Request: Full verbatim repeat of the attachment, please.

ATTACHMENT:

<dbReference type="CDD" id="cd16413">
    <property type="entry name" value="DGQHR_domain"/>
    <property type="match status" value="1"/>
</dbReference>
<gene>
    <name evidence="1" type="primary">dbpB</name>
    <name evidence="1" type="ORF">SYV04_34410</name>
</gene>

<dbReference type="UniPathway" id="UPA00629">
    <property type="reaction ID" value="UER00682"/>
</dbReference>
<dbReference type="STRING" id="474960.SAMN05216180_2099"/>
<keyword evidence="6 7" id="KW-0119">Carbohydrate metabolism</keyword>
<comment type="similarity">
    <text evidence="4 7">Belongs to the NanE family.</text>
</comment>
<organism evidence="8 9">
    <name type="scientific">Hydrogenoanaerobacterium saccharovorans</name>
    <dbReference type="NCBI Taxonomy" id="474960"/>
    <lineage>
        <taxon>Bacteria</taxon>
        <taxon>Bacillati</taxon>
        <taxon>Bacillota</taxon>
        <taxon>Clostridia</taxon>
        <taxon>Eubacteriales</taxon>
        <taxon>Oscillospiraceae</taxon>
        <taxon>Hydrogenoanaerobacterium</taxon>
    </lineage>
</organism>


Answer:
<dbReference type="CDD" id="cd16413">
    <property type="entry name" value="DGQHR_domain"/>
    <property type="match status" value="1"/>
</dbReference>
<gene>
    <name evidence="1" type="primary">dbpB</name>
    <name evidence="1" type="ORF">SYV04_34410</name>
</gene>

<dbReference type="UniPathway" id="UPA00629">
    <property type="reaction ID" value="UER00682"/>
</dbReference>
<dbReference type="STRING" id="474960.SAMN05216180_2099"/>
<keyword evidence="6 7" id="KW-0119">Carbohydrate metabolism</keyword>
<comment type="similarity">
    <text evidence="4 7">Belongs to the NanE family.</text>
</comment>
<organism evidence="8 9">
    <name type="scientific">Hydrogenoanaerobacterium saccharovorans</name>
    <dbReference type="NCBI Taxonomy" id="474960"/>
    <lineage>
        <taxon>Bacteria</taxon>
        <taxon>Bacillati</taxon>
        <taxon>Bacillota</taxon>
        <taxon>Clostridia</taxon>
        <taxon>Eubacteriales</taxon>
        <taxon>Oscillospiraceae</taxon>
        <taxon>Hydrogenoanaerobacterium</taxon>
    </lineage>
</organism>